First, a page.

oh, maybe you should not think about math while driving/walking on road
 
Hello everyone...is any moderator here??
 
It’s mostly a trail, but you are still probably right :)
 
3:54 PM
@MathStackexchangeIsNotSoBad check out 'Math Mods' Office' room
 
@Jakobian I made a minor correction. Now it should make sense to you
 
@EE18 the point in the book is probably about convergence but topology is really about continuity albeit in case of metric spaces those are pretty much intertwined. But the bijection, as I said, is not just a homeomorphism, nor isometry of metric spaces. Its something stronger, an isometry of normed $\mathbb{R}$-vector spaces
saying this is ad hoc is misunderstanding something, however
the bijection is extremely natural to make, and this is in no way ad hoc
 
@SineoftheTime thnx let me see it rq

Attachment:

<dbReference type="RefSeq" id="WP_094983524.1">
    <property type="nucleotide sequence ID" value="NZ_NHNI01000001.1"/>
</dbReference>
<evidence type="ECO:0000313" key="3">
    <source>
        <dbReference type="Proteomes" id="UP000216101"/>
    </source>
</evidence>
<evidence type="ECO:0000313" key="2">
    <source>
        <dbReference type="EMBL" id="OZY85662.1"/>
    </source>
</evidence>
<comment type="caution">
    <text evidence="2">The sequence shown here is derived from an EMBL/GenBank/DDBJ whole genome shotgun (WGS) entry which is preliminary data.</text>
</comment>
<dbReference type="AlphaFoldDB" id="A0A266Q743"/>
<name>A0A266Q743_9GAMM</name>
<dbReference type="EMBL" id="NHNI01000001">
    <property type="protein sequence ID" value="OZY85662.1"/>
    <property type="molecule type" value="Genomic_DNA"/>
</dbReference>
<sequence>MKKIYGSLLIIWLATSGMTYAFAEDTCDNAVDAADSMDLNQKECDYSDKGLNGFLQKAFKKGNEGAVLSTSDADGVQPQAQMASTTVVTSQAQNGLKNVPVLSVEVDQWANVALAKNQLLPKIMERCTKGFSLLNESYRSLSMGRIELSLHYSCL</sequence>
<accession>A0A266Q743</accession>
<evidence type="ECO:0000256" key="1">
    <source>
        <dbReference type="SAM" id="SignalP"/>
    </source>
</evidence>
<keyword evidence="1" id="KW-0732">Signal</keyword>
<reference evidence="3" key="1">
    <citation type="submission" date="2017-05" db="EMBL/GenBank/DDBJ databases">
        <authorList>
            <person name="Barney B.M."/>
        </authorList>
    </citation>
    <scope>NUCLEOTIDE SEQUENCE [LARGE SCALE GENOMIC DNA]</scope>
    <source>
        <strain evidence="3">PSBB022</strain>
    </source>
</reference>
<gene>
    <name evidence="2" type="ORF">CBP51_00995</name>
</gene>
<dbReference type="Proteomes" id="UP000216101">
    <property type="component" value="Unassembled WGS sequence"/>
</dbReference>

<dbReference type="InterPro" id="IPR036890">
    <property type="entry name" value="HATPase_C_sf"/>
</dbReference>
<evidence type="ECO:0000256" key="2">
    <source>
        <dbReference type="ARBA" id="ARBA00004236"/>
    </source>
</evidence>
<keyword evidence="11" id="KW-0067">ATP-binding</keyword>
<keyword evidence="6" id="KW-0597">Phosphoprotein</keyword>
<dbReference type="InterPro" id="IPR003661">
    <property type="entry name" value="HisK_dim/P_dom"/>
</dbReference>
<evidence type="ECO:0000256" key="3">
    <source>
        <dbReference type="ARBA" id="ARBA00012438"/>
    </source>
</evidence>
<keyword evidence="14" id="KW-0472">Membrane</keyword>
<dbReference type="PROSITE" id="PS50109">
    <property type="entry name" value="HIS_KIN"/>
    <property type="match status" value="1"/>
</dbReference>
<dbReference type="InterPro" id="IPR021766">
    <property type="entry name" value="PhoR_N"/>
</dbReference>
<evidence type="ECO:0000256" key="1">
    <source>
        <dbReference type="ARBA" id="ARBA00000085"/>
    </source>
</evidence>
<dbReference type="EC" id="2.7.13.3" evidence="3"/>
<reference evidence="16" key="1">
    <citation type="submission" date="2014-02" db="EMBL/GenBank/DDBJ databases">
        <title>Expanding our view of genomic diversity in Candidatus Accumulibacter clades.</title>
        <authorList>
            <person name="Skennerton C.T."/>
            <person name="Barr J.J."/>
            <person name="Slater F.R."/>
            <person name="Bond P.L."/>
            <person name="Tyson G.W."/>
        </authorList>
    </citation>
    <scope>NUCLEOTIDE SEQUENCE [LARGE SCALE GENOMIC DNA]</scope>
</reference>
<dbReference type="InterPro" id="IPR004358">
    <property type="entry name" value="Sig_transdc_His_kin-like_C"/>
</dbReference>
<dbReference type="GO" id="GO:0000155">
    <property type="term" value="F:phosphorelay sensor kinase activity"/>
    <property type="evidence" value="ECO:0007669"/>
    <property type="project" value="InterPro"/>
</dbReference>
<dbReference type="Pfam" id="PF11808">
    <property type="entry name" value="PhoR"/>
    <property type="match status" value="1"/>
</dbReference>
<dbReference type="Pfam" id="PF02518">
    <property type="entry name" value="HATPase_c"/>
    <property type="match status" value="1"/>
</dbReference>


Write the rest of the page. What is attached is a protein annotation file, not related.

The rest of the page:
Do you know the sherlock scene where he fires a gun to quickly call the police. We can bring the mods by similar methods.
 
I agree with you, but I’m just saying notationally/as a matter of convention ive been told in this book to interpret it as a C vector space
 
3:57 PM
The usage of equality $=$ itself tells you that the author wants you to think of this as the same thing.
 
flags messages
 
@SineoftheTime I can't find it..pls help
 
second page
 

 Math Mods' Office

For informal chat with the site moderators about moderation, s...
 
@EE18 you are misunderstanding the book
$\mathbb{C}^m$ is primarily a $\mathbb{C}$-vector space, but so what?
that's not to say that you can't think of it in any other way
 
4:00 PM